Agnes Martin’s 102nd birthday was celebrated with a Google doodle on Saturday, which paid tribute to her career as an abstract expressionist.
The image used various color cues from her work, including softer edges and muted colors that were then lined up in six bars to resemble each letter of Google.
Martin died in 2004 after living in New Mexico for over 35 years. She was originally born in Macklin, Saskatchewan, Canada, before she ended up gaining her degrees from Columbia University, and living in New York until 1967.
Once in New Mexico, Martin built her own house, an abode that she lived in for the rest of her life. She lived alone for all of her life, and it’s also believed that when she perished, at the age of 92, she hadn’t read a newspaper in over 50 years.
After she moved away from the East Coast Metropolis and “turned her back on the world,” it’s widely believed that Martin found her creative voice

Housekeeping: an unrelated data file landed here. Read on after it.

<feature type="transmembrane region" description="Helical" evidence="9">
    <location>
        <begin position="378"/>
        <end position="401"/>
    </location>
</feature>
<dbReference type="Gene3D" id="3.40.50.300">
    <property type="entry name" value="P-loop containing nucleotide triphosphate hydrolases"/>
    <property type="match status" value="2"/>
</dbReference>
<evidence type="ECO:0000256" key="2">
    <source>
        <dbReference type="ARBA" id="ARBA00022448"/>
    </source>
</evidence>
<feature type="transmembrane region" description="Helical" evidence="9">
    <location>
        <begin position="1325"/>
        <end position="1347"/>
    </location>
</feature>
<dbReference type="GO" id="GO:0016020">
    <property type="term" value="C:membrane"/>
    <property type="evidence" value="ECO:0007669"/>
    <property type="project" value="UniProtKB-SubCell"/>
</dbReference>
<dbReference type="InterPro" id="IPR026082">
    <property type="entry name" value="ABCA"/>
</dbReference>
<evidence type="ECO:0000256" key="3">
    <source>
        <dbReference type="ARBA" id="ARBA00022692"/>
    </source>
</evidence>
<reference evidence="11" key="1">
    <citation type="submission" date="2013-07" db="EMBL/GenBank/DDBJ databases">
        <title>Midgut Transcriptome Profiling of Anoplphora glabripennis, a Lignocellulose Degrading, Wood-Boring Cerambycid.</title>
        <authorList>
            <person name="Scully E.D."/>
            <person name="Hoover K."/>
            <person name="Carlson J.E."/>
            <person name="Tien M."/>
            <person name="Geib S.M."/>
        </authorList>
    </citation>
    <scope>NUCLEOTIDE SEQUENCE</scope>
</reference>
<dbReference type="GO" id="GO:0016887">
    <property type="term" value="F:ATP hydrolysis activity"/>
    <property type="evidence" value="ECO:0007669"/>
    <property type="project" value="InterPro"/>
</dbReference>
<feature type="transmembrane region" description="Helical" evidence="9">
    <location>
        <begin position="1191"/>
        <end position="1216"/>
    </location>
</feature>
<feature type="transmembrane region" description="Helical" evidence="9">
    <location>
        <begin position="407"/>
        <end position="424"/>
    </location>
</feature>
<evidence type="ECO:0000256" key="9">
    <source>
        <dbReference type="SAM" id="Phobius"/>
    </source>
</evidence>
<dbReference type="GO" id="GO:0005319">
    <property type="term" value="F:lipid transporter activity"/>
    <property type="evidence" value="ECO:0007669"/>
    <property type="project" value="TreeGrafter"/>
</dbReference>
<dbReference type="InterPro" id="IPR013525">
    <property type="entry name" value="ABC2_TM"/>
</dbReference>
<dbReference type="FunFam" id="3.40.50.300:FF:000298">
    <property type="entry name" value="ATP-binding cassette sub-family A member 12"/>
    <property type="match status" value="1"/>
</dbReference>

Throughout her career, Martin either worked, or became friends with Betty Parsons, Robert Indiana, Ellsworth Kelly, Jack Youngerman, Ad Reinhardt, Barnett Newman, and Lenore Tawney.
Martin’s work was renowned because of her minimalist use of grid patterns, as well as soft colors. She is seen as a huge inspiration to the likes of Eva Hesse and Ellen Gallagher. Some of her pieces hang at the Whitney, the Hirshorn, the National Gallery of Art and the Museum of Modern Art.
Back in 2004, Earl A. Powell, the director of the National Gallery of Art, praised Martin, stating, “Agnes Martin’s work was minimally elegant and gives definition to those two words. Her work was subdued, quiet, serene and contemplative. She made a huge contribution to postwar art.”
Discussing her own work, Martin wrote, “Artwork is a representation of our devotion to life. The enormous pitfall is devotion to oneself instead of to life. All works that are self-devoted are absolutely ineffective.”
Wendy Beckett also paid tribute to Martin in her book American Masterpieces, writing, “Agnes Martin often speaks of joy; she sees it as the desired condition of all life. Who would disagree with her?… No-one who has seriously spent time before an Agnes Martin, letting its peace communicate itself, receiving its inexplicable and ineffable happiness, has ever been disappointed. The work awes, not just with its delicacy, but with its vigor, and this power and visual interest is something that has to be experienced.”
[Image via Google]